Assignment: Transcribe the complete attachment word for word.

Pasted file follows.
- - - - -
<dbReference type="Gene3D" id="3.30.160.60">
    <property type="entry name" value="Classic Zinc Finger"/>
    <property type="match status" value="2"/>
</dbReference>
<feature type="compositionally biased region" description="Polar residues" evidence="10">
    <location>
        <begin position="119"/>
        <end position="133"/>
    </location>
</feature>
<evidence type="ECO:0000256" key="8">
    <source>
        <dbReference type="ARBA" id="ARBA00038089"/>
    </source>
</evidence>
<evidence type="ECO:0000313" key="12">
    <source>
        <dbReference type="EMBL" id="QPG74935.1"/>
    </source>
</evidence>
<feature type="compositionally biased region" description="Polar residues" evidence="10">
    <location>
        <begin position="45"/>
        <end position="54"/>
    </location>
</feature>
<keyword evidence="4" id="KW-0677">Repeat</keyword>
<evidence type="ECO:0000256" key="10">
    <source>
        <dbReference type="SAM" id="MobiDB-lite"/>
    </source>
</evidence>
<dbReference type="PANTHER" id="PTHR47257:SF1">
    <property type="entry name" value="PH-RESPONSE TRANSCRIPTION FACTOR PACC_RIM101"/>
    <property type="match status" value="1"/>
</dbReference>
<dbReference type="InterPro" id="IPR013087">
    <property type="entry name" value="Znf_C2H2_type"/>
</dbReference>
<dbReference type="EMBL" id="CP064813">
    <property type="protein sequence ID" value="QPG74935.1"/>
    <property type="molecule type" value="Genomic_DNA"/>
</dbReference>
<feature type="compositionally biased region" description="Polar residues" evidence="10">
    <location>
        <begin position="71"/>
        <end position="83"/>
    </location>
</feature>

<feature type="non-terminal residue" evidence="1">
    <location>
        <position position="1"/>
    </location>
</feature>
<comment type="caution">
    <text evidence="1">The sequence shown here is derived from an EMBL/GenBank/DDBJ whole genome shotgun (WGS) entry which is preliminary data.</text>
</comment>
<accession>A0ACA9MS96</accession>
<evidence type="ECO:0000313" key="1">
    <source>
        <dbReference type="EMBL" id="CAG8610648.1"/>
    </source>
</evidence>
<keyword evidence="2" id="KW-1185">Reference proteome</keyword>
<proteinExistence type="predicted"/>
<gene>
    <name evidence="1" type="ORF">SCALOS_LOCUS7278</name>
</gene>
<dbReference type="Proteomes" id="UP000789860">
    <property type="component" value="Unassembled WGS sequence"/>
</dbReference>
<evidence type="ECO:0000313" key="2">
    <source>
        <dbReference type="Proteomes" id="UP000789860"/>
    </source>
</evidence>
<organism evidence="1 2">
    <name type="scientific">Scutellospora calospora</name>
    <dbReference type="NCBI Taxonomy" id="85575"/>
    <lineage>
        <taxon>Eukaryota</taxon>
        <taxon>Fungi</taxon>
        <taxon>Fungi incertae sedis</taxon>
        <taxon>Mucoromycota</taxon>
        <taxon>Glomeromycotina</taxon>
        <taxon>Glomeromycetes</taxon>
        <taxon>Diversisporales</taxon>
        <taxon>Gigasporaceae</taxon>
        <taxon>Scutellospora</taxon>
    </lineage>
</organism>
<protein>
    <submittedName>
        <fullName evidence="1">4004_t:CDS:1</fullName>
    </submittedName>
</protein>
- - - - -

<dbReference type="Gene3D" id="3.30.160.60">
    <property type="entry name" value="Classic Zinc Finger"/>
    <property type="match status" value="2"/>
</dbReference>
<feature type="compositionally biased region" description="Polar residues" evidence="10">
    <location>
        <begin position="119"/>
        <end position="133"/>
    </location>
</feature>
<evidence type="ECO:0000256" key="8">
    <source>
        <dbReference type="ARBA" id="ARBA00038089"/>
    </source>
</evidence>
<evidence type="ECO:0000313" key="12">
    <source>
        <dbReference type="EMBL" id="QPG74935.1"/>
    </source>
</evidence>
<feature type="compositionally biased region" description="Polar residues" evidence="10">
    <location>
        <begin position="45"/>
        <end position="54"/>
    </location>
</feature>
<keyword evidence="4" id="KW-0677">Repeat</keyword>
<evidence type="ECO:0000256" key="10">
    <source>
        <dbReference type="SAM" id="MobiDB-lite"/>
    </source>
</evidence>
<dbReference type="PANTHER" id="PTHR47257:SF1">
    <property type="entry name" value="PH-RESPONSE TRANSCRIPTION FACTOR PACC_RIM101"/>
    <property type="match status" value="1"/>
</dbReference>
<dbReference type="InterPro" id="IPR013087">
    <property type="entry name" value="Znf_C2H2_type"/>
</dbReference>
<dbReference type="EMBL" id="CP064813">
    <property type="protein sequence ID" value="QPG74935.1"/>
    <property type="molecule type" value="Genomic_DNA"/>
</dbReference>
<feature type="compositionally biased region" description="Polar residues" evidence="10">
    <location>
        <begin position="71"/>
        <end position="83"/>
    </location>
</feature>

<feature type="non-terminal residue" evidence="1">
    <location>
        <position position="1"/>
    </location>
</feature>
<comment type="caution">
    <text evidence="1">The sequence shown here is derived from an EMBL/GenBank/DDBJ whole genome shotgun (WGS) entry which is preliminary data.</text>
</comment>
<accession>A0ACA9MS96</accession>
<evidence type="ECO:0000313" key="1">
    <source>
        <dbReference type="EMBL" id="CAG8610648.1"/>
    </source>
</evidence>
<keyword evidence="2" id="KW-1185">Reference proteome</keyword>
<proteinExistence type="predicted"/>
<gene>
    <name evidence="1" type="ORF">SCALOS_LOCUS7278</name>
</gene>
<dbReference type="Proteomes" id="UP000789860">
    <property type="component" value="Unassembled WGS sequence"/>
</dbReference>
<evidence type="ECO:0000313" key="2">
    <source>
        <dbReference type="Proteomes" id="UP000789860"/>
    </source>
</evidence>
<organism evidence="1 2">
    <name type="scientific">Scutellospora calospora</name>
    <dbReference type="NCBI Taxonomy" id="85575"/>
    <lineage>
        <taxon>Eukaryota</taxon>
        <taxon>Fungi</taxon>
        <taxon>Fungi incertae sedis</taxon>
        <taxon>Mucoromycota</taxon>
        <taxon>Glomeromycotina</taxon>
        <taxon>Glomeromycetes</taxon>
        <taxon>Diversisporales</taxon>
        <taxon>Gigasporaceae</taxon>
        <taxon>Scutellospora</taxon>
    </lineage>
</organism>
<protein>
    <submittedName>
        <fullName evidence="1">4004_t:CDS:1</fullName>
    </submittedName>
</protein>